I came to geekhood through a steady diet of X-Men comics, which is where I got some of my ideas for monsters from in the first place. Not just comic book monsters, but comics like X-Men love to employ grey villains. Bad guys who think they’re doing the right thing, really and truly believe that the only answer to the problem is theirs, and everyone will be better off if they just kill half the population.
That’s always fascinated me because when I hear about bad things happening, whether it’s something major like 9/11, or something (relatively) minor like a mugging, I try to imagine what it must be like to be the criminal. What must they be thinking when they’re about to do something they should arguably know is wrong? What could push someone that far? How do they justify what they’ve done so they can continue functioning as human beings? What kind of fucked up things do they have to believe?
Monsters, to me, are perfectly ordinary people who can justify horrifying things for reasons that come from all over the map. Some are pushed too far, abused too much, taken advantage of too often, until they can’t stand it anymore and lose control. They’re not objectively evil people, they’re just people stuck in very bad situations who end up feeling helpless and, ultimately, desperate. Some were raised with strange value systems that allowed them to justify away anything that doesn’t fit within that paradigm. Some really and truly believe that their answer is the only one that will work, and times are desperate enough that the ends justify the means.
It’s an interesting part of the human condition to imagine. I try to bring a little of that into all of my games, give the “monsters” - all of them - a little bit of humanity. There’s a reason perfectly normal people were driven to the point of doing something awful. In the werewolf game I ran at the February Game Weekend, the villains legitimately thought they were creating a drug that had the potential to help mankind. They were also greedy sons of bitches, but they thought they were in the right. They had sisters, brothers, wives, husbands, children… all of whom suffered in a ripple effect after the characters slaughtered them.
If I can get my players to empathize with the monster so that - in the end - they feel some minor measure of guilt when they murderhobo the hell out of it, I kind of feel like I’ve managed to achieve actual horror.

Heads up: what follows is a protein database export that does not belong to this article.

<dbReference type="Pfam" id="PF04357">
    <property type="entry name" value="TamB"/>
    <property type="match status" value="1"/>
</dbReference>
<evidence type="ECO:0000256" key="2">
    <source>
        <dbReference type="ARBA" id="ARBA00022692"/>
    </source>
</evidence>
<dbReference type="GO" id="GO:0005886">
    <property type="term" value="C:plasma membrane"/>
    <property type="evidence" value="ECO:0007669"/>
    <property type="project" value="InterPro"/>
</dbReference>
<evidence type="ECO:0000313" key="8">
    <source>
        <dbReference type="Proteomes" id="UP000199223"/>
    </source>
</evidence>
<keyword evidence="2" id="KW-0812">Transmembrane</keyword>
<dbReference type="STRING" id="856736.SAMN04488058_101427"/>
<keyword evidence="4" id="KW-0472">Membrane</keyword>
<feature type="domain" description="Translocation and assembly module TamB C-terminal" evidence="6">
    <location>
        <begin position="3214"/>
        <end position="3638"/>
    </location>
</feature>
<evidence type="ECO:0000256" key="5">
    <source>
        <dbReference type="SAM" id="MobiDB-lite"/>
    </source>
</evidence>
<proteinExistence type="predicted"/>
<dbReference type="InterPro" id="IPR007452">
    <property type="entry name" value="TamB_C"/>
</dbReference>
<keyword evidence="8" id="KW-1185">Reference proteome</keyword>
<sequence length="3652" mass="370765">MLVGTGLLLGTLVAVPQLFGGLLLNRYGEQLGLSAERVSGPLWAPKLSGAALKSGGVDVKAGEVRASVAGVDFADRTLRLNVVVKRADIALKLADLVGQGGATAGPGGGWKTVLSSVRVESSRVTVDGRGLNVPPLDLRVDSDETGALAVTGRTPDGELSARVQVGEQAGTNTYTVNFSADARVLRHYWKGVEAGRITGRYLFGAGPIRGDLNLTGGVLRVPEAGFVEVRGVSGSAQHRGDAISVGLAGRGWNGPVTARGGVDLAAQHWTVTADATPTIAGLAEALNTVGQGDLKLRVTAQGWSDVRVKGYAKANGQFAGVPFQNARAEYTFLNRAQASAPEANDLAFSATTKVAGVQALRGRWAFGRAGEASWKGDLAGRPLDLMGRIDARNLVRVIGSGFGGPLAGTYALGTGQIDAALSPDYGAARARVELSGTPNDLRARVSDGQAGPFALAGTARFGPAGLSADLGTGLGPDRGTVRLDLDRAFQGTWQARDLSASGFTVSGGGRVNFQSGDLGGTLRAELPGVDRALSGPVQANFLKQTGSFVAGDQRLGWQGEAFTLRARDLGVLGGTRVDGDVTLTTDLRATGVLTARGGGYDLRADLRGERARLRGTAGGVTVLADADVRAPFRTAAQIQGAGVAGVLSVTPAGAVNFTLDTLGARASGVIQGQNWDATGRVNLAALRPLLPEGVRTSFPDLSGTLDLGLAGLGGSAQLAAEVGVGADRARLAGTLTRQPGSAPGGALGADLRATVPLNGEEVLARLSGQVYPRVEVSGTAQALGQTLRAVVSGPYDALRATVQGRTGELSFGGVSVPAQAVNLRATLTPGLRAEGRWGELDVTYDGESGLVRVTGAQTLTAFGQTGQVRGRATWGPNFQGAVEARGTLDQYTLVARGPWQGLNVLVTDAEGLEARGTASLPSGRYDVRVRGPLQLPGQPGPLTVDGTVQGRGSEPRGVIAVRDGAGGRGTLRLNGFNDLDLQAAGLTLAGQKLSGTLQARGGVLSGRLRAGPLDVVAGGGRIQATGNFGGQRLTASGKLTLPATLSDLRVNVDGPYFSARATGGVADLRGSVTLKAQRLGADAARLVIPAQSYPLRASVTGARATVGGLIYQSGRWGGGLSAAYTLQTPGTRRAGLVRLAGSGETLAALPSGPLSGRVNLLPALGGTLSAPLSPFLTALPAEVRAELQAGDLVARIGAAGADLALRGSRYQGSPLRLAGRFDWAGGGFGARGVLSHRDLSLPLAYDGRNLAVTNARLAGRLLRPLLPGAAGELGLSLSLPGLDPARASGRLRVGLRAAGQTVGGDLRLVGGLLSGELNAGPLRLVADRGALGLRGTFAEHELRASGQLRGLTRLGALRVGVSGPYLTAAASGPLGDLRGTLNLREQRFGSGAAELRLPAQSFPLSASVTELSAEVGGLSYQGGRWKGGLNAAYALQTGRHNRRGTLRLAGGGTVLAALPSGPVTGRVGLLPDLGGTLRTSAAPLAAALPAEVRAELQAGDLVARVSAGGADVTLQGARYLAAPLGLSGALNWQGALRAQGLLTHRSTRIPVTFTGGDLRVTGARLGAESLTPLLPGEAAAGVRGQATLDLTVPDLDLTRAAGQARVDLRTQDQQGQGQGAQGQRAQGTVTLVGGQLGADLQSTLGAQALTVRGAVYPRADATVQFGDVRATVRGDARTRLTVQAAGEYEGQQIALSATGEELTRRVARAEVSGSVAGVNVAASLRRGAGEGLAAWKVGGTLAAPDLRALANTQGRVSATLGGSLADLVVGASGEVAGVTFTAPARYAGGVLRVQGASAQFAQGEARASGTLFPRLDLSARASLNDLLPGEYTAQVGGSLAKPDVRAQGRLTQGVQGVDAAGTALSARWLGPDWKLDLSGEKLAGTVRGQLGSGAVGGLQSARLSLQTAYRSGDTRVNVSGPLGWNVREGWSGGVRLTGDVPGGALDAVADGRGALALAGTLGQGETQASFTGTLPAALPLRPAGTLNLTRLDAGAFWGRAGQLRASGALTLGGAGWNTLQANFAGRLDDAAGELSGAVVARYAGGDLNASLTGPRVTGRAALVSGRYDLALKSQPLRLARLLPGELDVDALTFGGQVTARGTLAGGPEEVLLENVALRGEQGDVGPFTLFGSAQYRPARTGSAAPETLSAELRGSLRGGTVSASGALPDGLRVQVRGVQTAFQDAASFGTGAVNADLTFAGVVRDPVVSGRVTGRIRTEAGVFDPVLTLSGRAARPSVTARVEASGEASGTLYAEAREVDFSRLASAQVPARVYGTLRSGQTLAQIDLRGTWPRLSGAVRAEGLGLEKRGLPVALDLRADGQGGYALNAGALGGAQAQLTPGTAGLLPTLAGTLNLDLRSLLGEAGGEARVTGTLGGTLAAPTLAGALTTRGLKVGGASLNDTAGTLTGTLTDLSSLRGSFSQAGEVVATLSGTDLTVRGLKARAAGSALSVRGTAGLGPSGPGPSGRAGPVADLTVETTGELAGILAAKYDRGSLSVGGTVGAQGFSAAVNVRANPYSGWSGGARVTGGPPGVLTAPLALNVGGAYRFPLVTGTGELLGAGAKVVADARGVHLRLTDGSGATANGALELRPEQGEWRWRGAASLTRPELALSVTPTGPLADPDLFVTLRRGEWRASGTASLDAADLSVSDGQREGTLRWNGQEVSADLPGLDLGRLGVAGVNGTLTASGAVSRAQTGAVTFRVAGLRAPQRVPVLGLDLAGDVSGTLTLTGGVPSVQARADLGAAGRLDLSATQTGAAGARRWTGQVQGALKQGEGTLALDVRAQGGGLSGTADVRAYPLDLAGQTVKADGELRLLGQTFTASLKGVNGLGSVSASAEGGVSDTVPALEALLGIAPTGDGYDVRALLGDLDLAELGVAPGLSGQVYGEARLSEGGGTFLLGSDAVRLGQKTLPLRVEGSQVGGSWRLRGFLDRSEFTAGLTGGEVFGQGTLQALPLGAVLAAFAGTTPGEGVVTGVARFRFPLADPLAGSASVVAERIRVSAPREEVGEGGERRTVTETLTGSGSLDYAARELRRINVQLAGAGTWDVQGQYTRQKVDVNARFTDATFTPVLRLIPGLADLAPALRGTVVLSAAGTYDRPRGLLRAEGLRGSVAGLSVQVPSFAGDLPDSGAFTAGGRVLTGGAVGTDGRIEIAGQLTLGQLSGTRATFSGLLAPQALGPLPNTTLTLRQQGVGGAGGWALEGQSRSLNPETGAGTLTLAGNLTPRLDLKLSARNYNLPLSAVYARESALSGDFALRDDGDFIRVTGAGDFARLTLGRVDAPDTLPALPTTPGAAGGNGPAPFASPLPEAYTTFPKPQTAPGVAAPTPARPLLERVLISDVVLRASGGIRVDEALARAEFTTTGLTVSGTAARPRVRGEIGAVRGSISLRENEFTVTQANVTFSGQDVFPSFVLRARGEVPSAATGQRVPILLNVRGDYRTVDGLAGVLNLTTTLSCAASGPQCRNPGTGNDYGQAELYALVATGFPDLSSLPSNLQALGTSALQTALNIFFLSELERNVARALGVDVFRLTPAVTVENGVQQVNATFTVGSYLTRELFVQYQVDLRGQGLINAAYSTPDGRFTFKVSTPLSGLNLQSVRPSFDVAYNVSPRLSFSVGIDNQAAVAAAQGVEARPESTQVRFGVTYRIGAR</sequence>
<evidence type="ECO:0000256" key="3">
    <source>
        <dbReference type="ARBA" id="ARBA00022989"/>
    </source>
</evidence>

Stephanie: A monster, to me, is something that abuses the ideal natural order in some way. Not the real natural order, in which everything that is alive today survives on the remains of millions of dead things and species-- in a way, that’s the monstrous to me. But the ideal “natural order” of fairness and justice and a general morality that says good people can win, if at a cost.
When talking about monsters in narration, though, what terrifies and bothers me the most are protagonists who are drug dealers, murderers, and rapists, and narratives where nobody around them says “you are a monster.”
I also have a special place in my imagination for zombies. They show up in my dreams often-- like mountain lions, which used to roam through my subconscious for little reason. I’m not sure what that says about me. Perhaps it’s the nightmare of those millions of dead species coming back to claim what “survival of the fittest” robbed them of.
When I run games and present monsters, I almost always reach for something extremely powerful, like liches and evil dragons. I like to give the players an impossible foe who can’t be overcome until they discover and exploit its weaknesses. It might be frustrating to the players, it feels “unfair.” And yet, there’s something deeply satisfying when they throw the Queen of the Faeries into a lake and freeze it over, just to trap her for a few minutes so they can escape and regroup.
Why do these things terrify you?
Ariana: It’s very much real, to be evicted from your home so someone else can walk in and start where you left off because they could pay for it. It’s a reminder that social class still exists. I could be displaced from my home and community because I don’t make enough money to stay in my home and as someone who grew up poor that is always a concern.